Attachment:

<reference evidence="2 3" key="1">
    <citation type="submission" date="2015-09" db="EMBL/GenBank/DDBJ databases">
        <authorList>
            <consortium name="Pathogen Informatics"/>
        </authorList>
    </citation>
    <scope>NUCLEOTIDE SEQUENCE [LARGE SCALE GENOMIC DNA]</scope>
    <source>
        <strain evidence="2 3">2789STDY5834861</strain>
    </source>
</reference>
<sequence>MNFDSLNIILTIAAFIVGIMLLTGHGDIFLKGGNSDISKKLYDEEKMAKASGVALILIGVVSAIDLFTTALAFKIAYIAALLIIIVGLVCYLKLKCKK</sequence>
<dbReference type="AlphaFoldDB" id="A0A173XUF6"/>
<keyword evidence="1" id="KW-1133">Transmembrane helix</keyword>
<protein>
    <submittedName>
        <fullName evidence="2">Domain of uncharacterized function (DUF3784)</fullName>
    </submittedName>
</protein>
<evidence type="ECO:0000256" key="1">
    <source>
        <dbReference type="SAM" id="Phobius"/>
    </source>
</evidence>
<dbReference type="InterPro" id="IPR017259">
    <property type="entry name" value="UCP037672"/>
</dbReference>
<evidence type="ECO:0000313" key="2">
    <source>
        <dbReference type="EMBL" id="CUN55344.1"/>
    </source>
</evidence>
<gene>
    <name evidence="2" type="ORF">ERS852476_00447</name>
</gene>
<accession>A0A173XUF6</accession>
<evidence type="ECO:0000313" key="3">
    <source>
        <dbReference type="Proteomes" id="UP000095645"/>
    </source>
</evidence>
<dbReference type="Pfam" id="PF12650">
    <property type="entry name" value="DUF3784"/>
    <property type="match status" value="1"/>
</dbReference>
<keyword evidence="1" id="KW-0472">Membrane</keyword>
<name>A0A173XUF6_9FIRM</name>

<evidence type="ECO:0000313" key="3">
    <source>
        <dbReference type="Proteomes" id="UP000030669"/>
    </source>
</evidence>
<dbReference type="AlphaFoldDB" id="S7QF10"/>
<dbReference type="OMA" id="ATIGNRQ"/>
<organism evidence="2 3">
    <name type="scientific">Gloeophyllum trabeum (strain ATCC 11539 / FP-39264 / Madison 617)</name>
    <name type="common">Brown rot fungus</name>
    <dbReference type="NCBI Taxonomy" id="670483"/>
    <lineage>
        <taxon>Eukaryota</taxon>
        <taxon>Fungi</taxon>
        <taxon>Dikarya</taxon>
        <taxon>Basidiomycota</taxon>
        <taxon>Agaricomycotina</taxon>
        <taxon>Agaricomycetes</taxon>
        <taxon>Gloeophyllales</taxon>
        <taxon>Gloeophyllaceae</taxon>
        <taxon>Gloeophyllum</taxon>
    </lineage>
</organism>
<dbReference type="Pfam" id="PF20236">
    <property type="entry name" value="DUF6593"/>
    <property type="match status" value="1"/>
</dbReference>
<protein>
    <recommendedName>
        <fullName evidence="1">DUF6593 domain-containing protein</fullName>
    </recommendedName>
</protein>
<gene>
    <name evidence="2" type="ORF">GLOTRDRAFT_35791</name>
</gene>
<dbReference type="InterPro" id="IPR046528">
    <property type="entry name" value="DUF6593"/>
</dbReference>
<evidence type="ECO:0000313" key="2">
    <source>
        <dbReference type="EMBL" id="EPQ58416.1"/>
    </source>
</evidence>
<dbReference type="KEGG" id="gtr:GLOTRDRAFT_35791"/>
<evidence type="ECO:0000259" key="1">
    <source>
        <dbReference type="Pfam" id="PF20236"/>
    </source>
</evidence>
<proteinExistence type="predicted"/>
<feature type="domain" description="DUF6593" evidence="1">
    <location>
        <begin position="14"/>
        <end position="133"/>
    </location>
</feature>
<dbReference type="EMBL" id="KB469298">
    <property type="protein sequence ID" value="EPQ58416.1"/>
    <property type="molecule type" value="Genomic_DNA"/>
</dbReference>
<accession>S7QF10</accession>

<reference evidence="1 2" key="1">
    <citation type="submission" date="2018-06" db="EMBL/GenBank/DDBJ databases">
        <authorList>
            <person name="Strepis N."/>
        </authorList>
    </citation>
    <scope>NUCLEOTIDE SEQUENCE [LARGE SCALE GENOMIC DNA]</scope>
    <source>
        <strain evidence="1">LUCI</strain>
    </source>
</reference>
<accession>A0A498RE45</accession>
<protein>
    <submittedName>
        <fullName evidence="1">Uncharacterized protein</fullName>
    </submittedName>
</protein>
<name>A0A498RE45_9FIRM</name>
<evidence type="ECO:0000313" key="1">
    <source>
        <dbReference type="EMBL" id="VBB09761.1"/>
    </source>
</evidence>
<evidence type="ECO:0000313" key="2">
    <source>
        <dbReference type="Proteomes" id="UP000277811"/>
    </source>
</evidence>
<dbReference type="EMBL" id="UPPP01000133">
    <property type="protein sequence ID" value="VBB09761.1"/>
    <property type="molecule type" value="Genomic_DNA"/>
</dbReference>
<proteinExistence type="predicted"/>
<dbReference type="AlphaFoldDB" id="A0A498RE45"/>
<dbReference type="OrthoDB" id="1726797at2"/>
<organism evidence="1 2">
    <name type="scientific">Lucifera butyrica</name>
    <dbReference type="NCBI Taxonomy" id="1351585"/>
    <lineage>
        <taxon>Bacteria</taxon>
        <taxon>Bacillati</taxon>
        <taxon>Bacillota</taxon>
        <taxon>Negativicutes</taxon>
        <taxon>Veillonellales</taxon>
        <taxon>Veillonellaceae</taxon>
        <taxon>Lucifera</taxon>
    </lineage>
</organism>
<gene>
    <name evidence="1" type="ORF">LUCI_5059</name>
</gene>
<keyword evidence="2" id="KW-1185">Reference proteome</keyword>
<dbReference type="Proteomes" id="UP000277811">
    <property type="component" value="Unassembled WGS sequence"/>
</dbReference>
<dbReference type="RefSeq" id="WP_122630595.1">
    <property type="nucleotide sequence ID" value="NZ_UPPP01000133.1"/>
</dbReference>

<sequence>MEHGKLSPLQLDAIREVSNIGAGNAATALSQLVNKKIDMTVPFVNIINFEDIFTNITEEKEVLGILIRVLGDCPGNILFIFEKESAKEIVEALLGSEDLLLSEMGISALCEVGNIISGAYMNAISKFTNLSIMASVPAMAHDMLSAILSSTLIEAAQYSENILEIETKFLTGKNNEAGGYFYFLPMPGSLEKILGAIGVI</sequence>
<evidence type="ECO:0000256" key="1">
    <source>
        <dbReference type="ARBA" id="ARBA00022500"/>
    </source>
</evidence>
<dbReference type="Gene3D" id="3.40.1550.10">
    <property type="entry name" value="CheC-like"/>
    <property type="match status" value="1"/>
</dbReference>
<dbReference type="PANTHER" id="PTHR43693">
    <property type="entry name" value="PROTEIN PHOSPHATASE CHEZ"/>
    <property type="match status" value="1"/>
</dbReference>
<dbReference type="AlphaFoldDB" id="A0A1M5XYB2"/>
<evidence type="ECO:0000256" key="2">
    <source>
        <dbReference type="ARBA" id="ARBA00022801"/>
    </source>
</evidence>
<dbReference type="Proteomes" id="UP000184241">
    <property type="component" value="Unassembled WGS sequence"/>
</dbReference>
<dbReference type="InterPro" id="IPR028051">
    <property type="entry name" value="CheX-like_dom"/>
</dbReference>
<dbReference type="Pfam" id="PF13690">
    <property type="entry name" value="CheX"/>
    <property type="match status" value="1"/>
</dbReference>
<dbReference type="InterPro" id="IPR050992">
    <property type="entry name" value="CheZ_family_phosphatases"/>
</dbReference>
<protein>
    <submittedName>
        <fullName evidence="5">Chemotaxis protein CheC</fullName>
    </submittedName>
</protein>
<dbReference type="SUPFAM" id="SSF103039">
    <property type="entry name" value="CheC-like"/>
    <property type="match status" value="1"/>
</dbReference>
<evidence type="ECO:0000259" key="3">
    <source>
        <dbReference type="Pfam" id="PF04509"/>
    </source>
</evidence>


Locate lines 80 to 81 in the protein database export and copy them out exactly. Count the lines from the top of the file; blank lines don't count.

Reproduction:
<gene>
    <name evidence="2" type="ORF">GLOTRDRAFT_35791</name>